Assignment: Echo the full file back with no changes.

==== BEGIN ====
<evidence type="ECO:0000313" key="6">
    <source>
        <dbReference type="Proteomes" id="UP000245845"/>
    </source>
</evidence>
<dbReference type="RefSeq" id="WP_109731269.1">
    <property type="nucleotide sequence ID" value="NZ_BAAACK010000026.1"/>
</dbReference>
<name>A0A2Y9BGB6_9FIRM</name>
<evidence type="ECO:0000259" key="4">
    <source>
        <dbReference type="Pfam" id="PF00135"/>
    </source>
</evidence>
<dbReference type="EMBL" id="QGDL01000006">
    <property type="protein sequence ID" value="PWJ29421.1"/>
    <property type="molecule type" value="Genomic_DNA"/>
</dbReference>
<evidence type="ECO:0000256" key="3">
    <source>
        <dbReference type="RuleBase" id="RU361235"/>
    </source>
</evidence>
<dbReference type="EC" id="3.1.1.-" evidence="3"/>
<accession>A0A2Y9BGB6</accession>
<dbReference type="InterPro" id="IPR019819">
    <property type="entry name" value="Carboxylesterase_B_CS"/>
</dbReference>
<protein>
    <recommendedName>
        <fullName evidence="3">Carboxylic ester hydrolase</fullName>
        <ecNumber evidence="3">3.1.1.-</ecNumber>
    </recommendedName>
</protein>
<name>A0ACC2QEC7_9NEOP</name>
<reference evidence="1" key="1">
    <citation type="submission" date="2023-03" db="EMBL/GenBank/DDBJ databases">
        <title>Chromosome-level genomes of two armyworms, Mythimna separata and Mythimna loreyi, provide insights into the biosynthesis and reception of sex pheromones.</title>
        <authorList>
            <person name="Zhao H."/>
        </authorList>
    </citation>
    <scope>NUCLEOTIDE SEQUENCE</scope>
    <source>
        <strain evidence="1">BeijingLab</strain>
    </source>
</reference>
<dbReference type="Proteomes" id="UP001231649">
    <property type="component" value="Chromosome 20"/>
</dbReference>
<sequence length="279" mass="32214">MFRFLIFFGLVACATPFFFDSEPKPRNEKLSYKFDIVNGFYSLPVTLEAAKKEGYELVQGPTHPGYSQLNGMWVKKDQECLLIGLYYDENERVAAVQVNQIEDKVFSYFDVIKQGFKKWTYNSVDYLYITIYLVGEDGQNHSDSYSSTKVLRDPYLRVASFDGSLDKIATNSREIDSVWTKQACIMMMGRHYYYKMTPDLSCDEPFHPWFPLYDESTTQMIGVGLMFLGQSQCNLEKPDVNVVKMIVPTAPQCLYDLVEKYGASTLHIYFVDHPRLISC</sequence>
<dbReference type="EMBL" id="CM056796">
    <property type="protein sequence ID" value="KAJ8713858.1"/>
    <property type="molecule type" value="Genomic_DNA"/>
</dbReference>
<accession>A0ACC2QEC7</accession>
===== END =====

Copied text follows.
<evidence type="ECO:0000313" key="6">
    <source>
        <dbReference type="Proteomes" id="UP000245845"/>
    </source>
</evidence>
<dbReference type="RefSeq" id="WP_109731269.1">
    <property type="nucleotide sequence ID" value="NZ_BAAACK010000026.1"/>
</dbReference>
<name>A0A2Y9BGB6_9FIRM</name>
<evidence type="ECO:0000259" key="4">
    <source>
        <dbReference type="Pfam" id="PF00135"/>
    </source>
</evidence>
<dbReference type="EMBL" id="QGDL01000006">
    <property type="protein sequence ID" value="PWJ29421.1"/>
    <property type="molecule type" value="Genomic_DNA"/>
</dbReference>
<evidence type="ECO:0000256" key="3">
    <source>
        <dbReference type="RuleBase" id="RU361235"/>
    </source>
</evidence>
<dbReference type="EC" id="3.1.1.-" evidence="3"/>
<accession>A0A2Y9BGB6</accession>
<dbReference type="InterPro" id="IPR019819">
    <property type="entry name" value="Carboxylesterase_B_CS"/>
</dbReference>
<protein>
    <recommendedName>
        <fullName evidence="3">Carboxylic ester hydrolase</fullName>
        <ecNumber evidence="3">3.1.1.-</ecNumber>
    </recommendedName>
</protein>
<name>A0ACC2QEC7_9NEOP</name>
<reference evidence="1" key="1">
    <citation type="submission" date="2023-03" db="EMBL/GenBank/DDBJ databases">
        <title>Chromosome-level genomes of two armyworms, Mythimna separata and Mythimna loreyi, provide insights into the biosynthesis and reception of sex pheromones.</title>
        <authorList>
            <person name="Zhao H."/>
        </authorList>
    </citation>
    <scope>NUCLEOTIDE SEQUENCE</scope>
    <source>
        <strain evidence="1">BeijingLab</strain>
    </source>
</reference>
<dbReference type="Proteomes" id="UP001231649">
    <property type="component" value="Chromosome 20"/>
</dbReference>
<sequence length="279" mass="32214">MFRFLIFFGLVACATPFFFDSEPKPRNEKLSYKFDIVNGFYSLPVTLEAAKKEGYELVQGPTHPGYSQLNGMWVKKDQECLLIGLYYDENERVAAVQVNQIEDKVFSYFDVIKQGFKKWTYNSVDYLYITIYLVGEDGQNHSDSYSSTKVLRDPYLRVASFDGSLDKIATNSREIDSVWTKQACIMMMGRHYYYKMTPDLSCDEPFHPWFPLYDESTTQMIGVGLMFLGQSQCNLEKPDVNVVKMIVPTAPQCLYDLVEKYGASTLHIYFVDHPRLISC</sequence>
<dbReference type="EMBL" id="CM056796">
    <property type="protein sequence ID" value="KAJ8713858.1"/>
    <property type="molecule type" value="Genomic_DNA"/>
</dbReference>
<accession>A0ACC2QEC7</accession>